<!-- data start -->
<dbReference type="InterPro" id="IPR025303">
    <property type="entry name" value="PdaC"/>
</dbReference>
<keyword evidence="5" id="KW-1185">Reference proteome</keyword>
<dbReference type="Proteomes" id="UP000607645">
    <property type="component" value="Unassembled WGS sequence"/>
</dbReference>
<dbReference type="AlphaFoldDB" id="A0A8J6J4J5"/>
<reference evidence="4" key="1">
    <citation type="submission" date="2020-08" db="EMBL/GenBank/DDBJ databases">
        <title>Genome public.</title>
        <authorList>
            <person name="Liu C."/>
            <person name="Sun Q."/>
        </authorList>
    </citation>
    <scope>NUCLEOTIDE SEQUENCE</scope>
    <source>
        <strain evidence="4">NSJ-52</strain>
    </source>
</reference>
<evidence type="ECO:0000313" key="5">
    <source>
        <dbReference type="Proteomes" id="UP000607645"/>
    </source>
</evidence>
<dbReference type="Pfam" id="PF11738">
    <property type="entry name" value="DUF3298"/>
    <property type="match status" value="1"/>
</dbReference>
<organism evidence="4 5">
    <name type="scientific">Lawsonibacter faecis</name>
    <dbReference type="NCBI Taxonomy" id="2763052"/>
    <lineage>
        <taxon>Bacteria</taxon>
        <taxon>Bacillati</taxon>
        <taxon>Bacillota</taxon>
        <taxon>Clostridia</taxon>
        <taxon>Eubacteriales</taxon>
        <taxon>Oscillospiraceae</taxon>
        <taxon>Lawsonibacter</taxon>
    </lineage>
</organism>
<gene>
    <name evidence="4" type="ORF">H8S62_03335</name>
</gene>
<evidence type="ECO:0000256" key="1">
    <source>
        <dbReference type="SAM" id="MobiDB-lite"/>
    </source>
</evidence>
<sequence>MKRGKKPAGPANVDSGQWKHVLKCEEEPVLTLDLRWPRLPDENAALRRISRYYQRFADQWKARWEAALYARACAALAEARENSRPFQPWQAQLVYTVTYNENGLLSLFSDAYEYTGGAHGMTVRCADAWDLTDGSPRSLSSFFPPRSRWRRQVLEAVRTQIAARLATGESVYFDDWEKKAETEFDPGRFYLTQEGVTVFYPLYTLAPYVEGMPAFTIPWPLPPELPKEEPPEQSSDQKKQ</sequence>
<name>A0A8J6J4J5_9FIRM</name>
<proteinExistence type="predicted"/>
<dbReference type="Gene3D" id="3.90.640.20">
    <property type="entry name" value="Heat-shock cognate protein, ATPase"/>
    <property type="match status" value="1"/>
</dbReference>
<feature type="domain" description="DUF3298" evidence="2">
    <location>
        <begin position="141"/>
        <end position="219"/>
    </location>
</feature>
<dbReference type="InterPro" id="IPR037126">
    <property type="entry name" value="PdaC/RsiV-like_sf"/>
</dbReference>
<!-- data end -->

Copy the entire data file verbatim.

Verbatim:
<dbReference type="InterPro" id="IPR025303">
    <property type="entry name" value="PdaC"/>
</dbReference>
<keyword evidence="5" id="KW-1185">Reference proteome</keyword>
<dbReference type="Proteomes" id="UP000607645">
    <property type="component" value="Unassembled WGS sequence"/>
</dbReference>
<dbReference type="AlphaFoldDB" id="A0A8J6J4J5"/>
<reference evidence="4" key="1">
    <citation type="submission" date="2020-08" db="EMBL/GenBank/DDBJ databases">
        <title>Genome public.</title>
        <authorList>
            <person name="Liu C."/>
            <person name="Sun Q."/>
        </authorList>
    </citation>
    <scope>NUCLEOTIDE SEQUENCE</scope>
    <source>
        <strain evidence="4">NSJ-52</strain>
    </source>
</reference>
<evidence type="ECO:0000313" key="5">
    <source>
        <dbReference type="Proteomes" id="UP000607645"/>
    </source>
</evidence>
<dbReference type="Pfam" id="PF11738">
    <property type="entry name" value="DUF3298"/>
    <property type="match status" value="1"/>
</dbReference>
<organism evidence="4 5">
    <name type="scientific">Lawsonibacter faecis</name>
    <dbReference type="NCBI Taxonomy" id="2763052"/>
    <lineage>
        <taxon>Bacteria</taxon>
        <taxon>Bacillati</taxon>
        <taxon>Bacillota</taxon>
        <taxon>Clostridia</taxon>
        <taxon>Eubacteriales</taxon>
        <taxon>Oscillospiraceae</taxon>
        <taxon>Lawsonibacter</taxon>
    </lineage>
</organism>
<gene>
    <name evidence="4" type="ORF">H8S62_03335</name>
</gene>
<evidence type="ECO:0000256" key="1">
    <source>
        <dbReference type="SAM" id="MobiDB-lite"/>
    </source>
</evidence>
<sequence>MKRGKKPAGPANVDSGQWKHVLKCEEEPVLTLDLRWPRLPDENAALRRISRYYQRFADQWKARWEAALYARACAALAEARENSRPFQPWQAQLVYTVTYNENGLLSLFSDAYEYTGGAHGMTVRCADAWDLTDGSPRSLSSFFPPRSRWRRQVLEAVRTQIAARLATGESVYFDDWEKKAETEFDPGRFYLTQEGVTVFYPLYTLAPYVEGMPAFTIPWPLPPELPKEEPPEQSSDQKKQ</sequence>
<name>A0A8J6J4J5_9FIRM</name>
<proteinExistence type="predicted"/>
<dbReference type="Gene3D" id="3.90.640.20">
    <property type="entry name" value="Heat-shock cognate protein, ATPase"/>
    <property type="match status" value="1"/>
</dbReference>
<feature type="domain" description="DUF3298" evidence="2">
    <location>
        <begin position="141"/>
        <end position="219"/>
    </location>
</feature>
<dbReference type="InterPro" id="IPR037126">
    <property type="entry name" value="PdaC/RsiV-like_sf"/>
</dbReference>